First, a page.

Life Is A Metaphor

Life is a metaphor. A day to day interaction between things, events, and people; all presented to you as a living lesson. Pay attention and you will see that you are surrounded by messages right there just waiting for you to listen to them.

Years ago, I was drawn to metaphors to help me guide a school staff through changing times. The symbolism worked as a way to visualize the journey and organize the  path.

Then, just recently, I started writing again, inspired by emotional events in my life along with the messages that spoke to me at the time. Those writings turned into a series of blog posts that aired my pain.  While the writings were seen by some, they were not necessarily publicized because they were so deeply personal. I, on the other hand, grew tremendously just from the act of writing them.

A few years back,  I shared a video entitled “Ira Glass On Storytelling” (Shiyang Lia, D.). The message was to believe in your creativity. I posted a note, along with the video, that said that I often feel as though I fall short of true creativity but was inspired by the video. One person responded immediately to my post saying that my comment surprised her as she had always seen me as highly creative. While I have heard this before, I have tossed it aside thinking that my spontaneous little ditties were not of the truly creative caliber of a real artist.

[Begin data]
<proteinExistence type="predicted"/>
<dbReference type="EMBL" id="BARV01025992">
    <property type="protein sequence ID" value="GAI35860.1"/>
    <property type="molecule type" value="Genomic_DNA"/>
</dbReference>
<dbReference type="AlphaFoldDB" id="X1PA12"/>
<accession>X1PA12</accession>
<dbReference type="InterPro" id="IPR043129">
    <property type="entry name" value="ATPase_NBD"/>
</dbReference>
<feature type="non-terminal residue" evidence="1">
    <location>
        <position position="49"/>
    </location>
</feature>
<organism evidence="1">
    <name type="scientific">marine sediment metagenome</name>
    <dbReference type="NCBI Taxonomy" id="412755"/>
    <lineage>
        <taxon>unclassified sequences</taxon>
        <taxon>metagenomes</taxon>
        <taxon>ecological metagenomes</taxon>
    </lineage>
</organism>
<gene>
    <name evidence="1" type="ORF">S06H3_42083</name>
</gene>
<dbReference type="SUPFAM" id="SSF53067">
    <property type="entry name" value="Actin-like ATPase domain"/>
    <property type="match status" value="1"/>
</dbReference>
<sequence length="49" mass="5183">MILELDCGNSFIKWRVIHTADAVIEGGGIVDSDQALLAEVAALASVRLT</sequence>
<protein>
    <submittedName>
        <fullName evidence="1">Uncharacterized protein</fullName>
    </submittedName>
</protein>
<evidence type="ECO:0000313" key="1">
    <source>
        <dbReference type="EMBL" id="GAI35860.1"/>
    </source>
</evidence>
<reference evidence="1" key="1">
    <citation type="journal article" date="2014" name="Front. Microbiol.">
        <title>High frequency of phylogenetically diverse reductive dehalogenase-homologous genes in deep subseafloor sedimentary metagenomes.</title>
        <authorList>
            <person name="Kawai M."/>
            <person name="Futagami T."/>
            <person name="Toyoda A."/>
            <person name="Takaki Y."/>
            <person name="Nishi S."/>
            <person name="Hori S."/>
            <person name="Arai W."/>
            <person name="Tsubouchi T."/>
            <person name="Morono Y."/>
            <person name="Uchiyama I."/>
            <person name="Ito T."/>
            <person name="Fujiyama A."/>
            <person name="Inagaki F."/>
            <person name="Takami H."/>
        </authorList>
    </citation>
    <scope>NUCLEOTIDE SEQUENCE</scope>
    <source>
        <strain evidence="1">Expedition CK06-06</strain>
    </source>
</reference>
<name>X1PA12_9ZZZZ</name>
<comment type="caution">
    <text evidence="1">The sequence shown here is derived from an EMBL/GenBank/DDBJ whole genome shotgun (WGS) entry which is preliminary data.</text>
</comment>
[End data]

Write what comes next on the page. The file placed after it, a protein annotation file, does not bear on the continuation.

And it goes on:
Then, a few days later, I receive a large envelop in the mail from a Facebook friend who had recently written and published a children’s book. I was one of the first to buy a copy; so pleased to know this person; so proud of his accomplishment. I assumed that perhaps he had written another one and was gifting me with a copy. Instead, it was a book entitled “The Artist’s Way: A Spiritual Path to Higher Creativity by Julia Cameron (2002). Inside was a note from him that echoed what the other person had said, that he felt the Ira Glass video was wonderful and timely for him but that he, too, had always seen the creative spirit in me and was surprised to think that I did not. He wanted me to read this book. He said, “When I bought this book for myself, I bought a couple of extra copies that I could ‘pay forward’ if I ran into someone I thought might enjoy them. After reading that you feel like you fall short of creativity, I felt inspired to send you a copy.”

I started reading the book, which begins by assigning the task of writing three pages a day. They are called “Morning Pages” (p. 9-12). I was also to write out creative affirmations (p.36-37) for myself; over and over and over again until I could start to believe them. It was here that I wrote the first affirmations that I wanted to believe.  It goes like this: “I am a channel for God’s creativity, and my work comes to good.” This simple sentence is freeing my soul. I can let go of the feeling that I am being selfish in thinking that my words have value. I am now holding the belief that God is working through me and it’s God’s words that have value.

So, the journey begins one more time and with God’s help, my hope is that you find that your life, as well, is a series of beautiful, teaching metaphors. Listen to them, learn from them. Know that it’s God’s way of guiding your journey. He has been there all along to guide mine.